By Robin Peterson
VOLUNTEER Hampton Roads will be renting office space in Village II for the foreseeable future, according to a Feb. 23 campus-wide email from VWC President Scott Miller. The organization is new to our campus, but its website says that it has existed in various forms for 57 years.
The space will serve as the regional volunteer headquarters for the group, according to Diane Hotaling, VWC’s director of community service. The organization’s presence on campus is meant to help students find new volunteer and internship opportunities in and around the Hampton Roads region.
This is a special collaboration between Wesleyan and VOLUNTEER Hampton Roads that will benefit both the school and the organization as a whole, a win-win situation, Hotaling said. Students will be able to go to the office to receive help in finding pertinent opportunities in and around the area, and VOLUNTEER Hampton Roads will be able to help the nonprofits that they are partnered with to find talented help through our campus community.
The group’s website says that its purpose is to “connect businesses with opportunities which create a positive impact on [the] community.” VOLUNTEER Hampton Roads at its heart is all about providing resources to both nonprofits and communities by fostering connections between them and finding out how to best use their resources, according to the website.
“Because they have volunteers on a national level [as well as the local level], their organization is really trying to help nonprofits use the resources that they already have,” Hotaling said. Its presence on a college campus “does not change what they do,” Hotaling said.
The group’s role in our campus community will be similar to that of Career Services and the Office of Community Service. Its primary role, according to Hotaling, will be to offer opportunities to students that would not be possible otherwise. For example, students who want to gain experience in their field but whose major does not offer an internship can go to VOLUNTEER Hampton Roads to look for an opportunity, Hotaling said.
These services will be an asset to the college because there will now be two offices on campus able to assist students in finding great opportunities in their respective fields. Besides connecting students with opportunities outside of campus, VOLUNTEER Hampton Roads will be bringing the full force of its resources to campus as well. However, these services may take some time to become fully available to the campus community.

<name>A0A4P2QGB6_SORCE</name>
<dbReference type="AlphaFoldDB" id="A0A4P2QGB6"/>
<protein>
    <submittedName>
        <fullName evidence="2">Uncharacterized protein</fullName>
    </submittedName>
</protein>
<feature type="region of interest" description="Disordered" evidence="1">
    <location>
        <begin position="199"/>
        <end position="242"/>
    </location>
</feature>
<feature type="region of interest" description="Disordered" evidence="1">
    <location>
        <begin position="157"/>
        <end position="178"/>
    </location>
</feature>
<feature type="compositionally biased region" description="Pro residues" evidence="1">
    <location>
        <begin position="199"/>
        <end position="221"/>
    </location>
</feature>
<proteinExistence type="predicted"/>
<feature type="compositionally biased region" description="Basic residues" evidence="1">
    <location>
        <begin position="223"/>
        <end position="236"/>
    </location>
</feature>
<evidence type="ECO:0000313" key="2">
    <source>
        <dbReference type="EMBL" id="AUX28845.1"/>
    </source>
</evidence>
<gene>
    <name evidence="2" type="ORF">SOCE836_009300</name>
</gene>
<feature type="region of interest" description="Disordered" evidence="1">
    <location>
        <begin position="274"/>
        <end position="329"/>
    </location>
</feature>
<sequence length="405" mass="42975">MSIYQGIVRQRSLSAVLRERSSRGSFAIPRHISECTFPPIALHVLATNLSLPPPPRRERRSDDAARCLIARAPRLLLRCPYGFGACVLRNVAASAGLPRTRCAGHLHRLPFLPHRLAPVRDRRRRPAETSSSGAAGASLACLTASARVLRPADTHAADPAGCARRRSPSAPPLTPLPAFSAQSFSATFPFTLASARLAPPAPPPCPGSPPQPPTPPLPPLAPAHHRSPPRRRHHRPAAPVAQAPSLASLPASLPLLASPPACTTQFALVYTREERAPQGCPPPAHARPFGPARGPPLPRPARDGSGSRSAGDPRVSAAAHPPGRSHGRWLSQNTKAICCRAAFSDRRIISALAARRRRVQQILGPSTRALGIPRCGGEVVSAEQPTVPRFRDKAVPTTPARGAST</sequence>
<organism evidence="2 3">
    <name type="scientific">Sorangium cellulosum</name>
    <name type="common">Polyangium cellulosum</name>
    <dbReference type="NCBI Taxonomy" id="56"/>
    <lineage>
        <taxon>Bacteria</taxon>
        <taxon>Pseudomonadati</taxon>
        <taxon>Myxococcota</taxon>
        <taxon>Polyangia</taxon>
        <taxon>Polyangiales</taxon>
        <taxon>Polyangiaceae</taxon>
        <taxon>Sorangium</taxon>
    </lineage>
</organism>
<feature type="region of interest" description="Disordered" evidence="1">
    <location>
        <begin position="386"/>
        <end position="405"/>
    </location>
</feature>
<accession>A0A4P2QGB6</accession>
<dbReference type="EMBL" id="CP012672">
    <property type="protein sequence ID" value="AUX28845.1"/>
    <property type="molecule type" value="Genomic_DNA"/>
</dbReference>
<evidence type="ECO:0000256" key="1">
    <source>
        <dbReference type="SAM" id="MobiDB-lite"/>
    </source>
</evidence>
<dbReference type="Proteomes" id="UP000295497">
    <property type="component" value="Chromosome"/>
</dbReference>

Our partnership with VOLUNTEER Hampton Roads is “a new one,” Hotaling said, and there will be many bumps along the way in folding it into the fabric of the community. Its presence on campus came as if from out of nowhere, and, as Hotaling said, the new programs and services were “not rolled out in the best way.”
For example, the president’s Feb. 23 Nota Bene did not concretely specify when VOLUNTEER Hampton Roads would be open for students to use. However, according to Hotaling, students can stop by their new suite in Village II now if they would like to get to know the staff and talk about the new opportunities available to them.
Some have also had concerns over whether this will change the way in which Career Services and the Office of Community Service function. Hotaling said that the organization’s presence on campus does not diminish or limit the role that these offices play. Instead, VOLUNTEER Hampton Roads’ presence on campus will only serve to bolster the services that we have on campus now. Hotaling said, “It adds value to the [community service] support available to the students.”
The group has already moved into its new offices in Village II, and students are encouraged to stop by. The new offices will officially open March 11 with a ribbon-cutting ceremony and open house.